I am trying to construct a first-order logic representation of the following sentence. My general approach for constructing the representation is to parse the sentence into a phrase structure tree using a context-free grammar with features.

One of those features is an expression in lambda-calculus, which allows the composition the sentences semantics from the nodes of the phrase structure tree.


I am not the alien here.


NP -> Det N | N

N -> 'I' | 'alien'

Det -> 'the'

LV -> Neg Copula | Copula

Neg -> 'not'

Copula -> 'am'

I am stuck on how to parse the word "here". Formally, 'here' is a deictic locative predicate (source).

I understand, from the linke English.SE answer, that a first-order logic representation of "I am the alien here" could be (here(I) & alien(I)). Which one should receive the negation in "I am not the alien here"?

  • Can you clarify whether you're looking for a phrase structure tree, or a representation in first-order logic? In terms of the former, i'd generally treat 'here' as a VP-level adjunct, scoping below negation, but above the predicate. Also, i don't think the phrase-structural rules you give are broadly correct, as they assign the copular sentence a ternery branching structure. There's evidence that the copular+pred behave as a constituent to exclusion of the subject. See, e.g. clefting options: It is I who is not the alien here. – P Elliott Oct 7 '13 at 8:54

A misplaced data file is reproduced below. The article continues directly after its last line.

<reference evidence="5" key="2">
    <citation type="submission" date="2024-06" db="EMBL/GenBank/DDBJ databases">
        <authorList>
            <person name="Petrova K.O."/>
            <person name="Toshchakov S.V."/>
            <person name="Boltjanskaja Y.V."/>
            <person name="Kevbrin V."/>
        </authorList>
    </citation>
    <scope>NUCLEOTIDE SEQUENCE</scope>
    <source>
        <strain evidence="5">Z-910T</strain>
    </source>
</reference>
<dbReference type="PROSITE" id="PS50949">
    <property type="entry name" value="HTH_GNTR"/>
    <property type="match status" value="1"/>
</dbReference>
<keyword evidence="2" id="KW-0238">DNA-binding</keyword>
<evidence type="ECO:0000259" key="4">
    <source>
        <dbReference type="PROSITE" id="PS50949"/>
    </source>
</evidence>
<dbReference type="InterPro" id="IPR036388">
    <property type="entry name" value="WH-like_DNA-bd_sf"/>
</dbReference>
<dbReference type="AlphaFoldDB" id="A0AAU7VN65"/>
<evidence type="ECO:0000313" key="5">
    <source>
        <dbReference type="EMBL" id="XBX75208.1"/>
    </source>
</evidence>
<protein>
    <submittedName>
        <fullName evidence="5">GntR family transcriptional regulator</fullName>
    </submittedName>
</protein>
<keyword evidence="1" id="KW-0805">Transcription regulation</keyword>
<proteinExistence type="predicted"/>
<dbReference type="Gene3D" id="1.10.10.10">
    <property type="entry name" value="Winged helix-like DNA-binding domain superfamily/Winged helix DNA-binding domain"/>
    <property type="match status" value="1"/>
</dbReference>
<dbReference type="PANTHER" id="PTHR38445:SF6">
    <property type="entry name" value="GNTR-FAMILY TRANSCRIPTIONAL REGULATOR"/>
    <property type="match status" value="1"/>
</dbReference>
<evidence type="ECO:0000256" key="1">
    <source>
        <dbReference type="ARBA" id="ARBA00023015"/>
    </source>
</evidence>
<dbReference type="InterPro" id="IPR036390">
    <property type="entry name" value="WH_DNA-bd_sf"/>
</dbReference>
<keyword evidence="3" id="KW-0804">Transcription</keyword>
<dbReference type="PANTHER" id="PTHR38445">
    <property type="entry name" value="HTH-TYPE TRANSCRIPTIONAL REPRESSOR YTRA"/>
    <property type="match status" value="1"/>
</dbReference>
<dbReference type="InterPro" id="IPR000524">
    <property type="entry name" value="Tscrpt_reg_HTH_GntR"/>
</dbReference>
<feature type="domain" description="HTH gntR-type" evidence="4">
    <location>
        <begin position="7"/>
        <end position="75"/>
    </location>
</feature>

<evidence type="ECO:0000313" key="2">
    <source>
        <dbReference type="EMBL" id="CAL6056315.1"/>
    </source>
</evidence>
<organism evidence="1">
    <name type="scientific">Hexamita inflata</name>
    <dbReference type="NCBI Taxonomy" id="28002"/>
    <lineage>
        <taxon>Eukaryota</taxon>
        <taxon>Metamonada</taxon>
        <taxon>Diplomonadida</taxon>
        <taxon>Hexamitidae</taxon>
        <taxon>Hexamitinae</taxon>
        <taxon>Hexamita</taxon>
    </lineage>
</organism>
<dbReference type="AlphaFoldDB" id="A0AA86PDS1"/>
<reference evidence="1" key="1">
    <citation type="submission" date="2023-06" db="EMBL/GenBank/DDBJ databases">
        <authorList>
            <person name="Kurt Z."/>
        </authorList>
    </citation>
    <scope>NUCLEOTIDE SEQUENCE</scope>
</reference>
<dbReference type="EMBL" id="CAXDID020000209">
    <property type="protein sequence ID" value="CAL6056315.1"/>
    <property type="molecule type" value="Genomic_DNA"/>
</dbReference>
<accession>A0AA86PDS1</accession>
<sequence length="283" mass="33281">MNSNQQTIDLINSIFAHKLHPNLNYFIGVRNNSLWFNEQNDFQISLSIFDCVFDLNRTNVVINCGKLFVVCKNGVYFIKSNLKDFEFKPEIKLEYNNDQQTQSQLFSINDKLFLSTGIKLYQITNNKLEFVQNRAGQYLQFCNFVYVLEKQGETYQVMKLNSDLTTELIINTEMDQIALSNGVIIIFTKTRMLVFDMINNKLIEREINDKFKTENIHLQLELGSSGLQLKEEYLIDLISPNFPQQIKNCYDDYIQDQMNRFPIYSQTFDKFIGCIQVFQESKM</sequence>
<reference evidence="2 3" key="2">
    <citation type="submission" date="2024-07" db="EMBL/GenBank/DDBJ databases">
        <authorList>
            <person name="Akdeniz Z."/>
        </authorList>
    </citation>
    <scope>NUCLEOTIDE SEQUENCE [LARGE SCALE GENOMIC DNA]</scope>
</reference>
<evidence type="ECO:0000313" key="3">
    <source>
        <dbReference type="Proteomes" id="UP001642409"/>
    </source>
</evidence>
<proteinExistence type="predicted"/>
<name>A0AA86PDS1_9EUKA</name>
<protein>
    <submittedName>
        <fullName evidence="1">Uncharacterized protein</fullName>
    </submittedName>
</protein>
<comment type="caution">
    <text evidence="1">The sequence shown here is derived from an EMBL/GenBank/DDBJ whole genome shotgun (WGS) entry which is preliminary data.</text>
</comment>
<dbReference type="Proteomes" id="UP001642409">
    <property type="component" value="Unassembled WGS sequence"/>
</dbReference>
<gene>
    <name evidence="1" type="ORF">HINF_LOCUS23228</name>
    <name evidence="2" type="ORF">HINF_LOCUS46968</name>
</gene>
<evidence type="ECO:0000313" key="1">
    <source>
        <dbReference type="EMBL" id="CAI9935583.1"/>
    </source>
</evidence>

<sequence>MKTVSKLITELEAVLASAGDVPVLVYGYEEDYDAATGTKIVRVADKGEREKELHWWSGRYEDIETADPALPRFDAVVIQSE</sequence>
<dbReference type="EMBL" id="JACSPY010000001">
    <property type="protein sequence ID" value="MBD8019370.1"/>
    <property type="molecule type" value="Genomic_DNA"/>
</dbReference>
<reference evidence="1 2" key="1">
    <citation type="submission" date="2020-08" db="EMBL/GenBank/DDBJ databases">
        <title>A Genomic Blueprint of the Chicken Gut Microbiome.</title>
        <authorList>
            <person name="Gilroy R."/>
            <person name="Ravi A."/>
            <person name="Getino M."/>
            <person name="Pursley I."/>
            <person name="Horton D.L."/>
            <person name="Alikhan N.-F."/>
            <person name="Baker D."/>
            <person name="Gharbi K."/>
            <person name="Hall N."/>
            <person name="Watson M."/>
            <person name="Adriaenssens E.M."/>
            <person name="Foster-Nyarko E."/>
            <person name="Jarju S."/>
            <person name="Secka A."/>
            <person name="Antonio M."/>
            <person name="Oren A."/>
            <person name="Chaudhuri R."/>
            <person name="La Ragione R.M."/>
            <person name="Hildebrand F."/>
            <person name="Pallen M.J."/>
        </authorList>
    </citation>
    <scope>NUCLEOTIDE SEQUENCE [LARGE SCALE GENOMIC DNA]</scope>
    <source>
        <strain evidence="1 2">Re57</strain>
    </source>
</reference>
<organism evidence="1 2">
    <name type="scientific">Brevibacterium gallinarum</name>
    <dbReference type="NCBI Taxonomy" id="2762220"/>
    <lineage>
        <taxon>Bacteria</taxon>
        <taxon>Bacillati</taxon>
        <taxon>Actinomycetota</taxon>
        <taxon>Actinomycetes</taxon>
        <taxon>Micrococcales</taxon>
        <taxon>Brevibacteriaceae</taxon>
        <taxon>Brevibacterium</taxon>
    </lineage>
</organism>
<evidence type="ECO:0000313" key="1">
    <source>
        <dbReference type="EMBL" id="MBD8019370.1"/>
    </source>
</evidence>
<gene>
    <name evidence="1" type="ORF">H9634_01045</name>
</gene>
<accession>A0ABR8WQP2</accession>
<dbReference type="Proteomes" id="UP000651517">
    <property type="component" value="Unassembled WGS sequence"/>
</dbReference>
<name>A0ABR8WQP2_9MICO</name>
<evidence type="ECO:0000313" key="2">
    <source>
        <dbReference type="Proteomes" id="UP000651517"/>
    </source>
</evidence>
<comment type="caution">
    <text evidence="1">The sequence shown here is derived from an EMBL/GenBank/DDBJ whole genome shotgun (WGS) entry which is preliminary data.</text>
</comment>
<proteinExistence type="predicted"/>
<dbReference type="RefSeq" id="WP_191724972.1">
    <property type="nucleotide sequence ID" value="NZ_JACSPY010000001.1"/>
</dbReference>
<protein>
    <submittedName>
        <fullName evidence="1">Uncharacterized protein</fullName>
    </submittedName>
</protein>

• One consequence of the phrase structural rules you've given is that's impossible to have 'here' scoping over both the copular and the predicate without also scoping over the negation. You want the copular and the predicate to be a constituent to the exclusion of negation. – P Elliott Oct 7 '13 at 8:59
  • @PElliott updated as to your first comment. As to the second, I agree completely. What would a reasonably alternate set of rules be to give 'here' scope over both but not the negation? – mac389 Oct 7 '13 at 21:02

Below you can see how I would do it. I didn't use triangles to be clearer.

I follow Carnie (2012), just instead of a TP, a tense phrase, I used an IP, an inflectional phrase (see Tallerman 2005). Supposedly the IP structure is the structure that all finite verbs have and all finite verbs have an inflection as far as European languages are concerned.

'Here' is out of the scope of the inflection phrase since it's an adjunct; this type of information is not required by the theta roles of the verb. Also, since 'here' is not under the scope of any of the core arguments and you can't have oblique arguments in a sentence like "X be X", it must be an adjunct and therefore lie outside the scope of the IP.

You can generate the tree using this:

[S[IP [DP [D' [NP [N' [N I]]]]] [I' [I am] [NegP [Neg' [Neg not]] [DP [D'[D the][NP[N' [N alien]]]]]]]][DP[D'[D[AdvP[AdvP'[AdvP[here]]]]]

Notice: no triangles were used to improve clarity

  • The questioner states clearly: "I am trying to construct a first-order logic representation of the following sentence", not a phrase structure tree. Additionally, there're a couple of things i find odd about this tree. You have a head D directly dominating a phrasal node AdvP which is counter to standard X'-theory. Also, AdvP isn't headed - again, counter to standard X'-theory. – P Elliott Jan 4 '14 at 20:45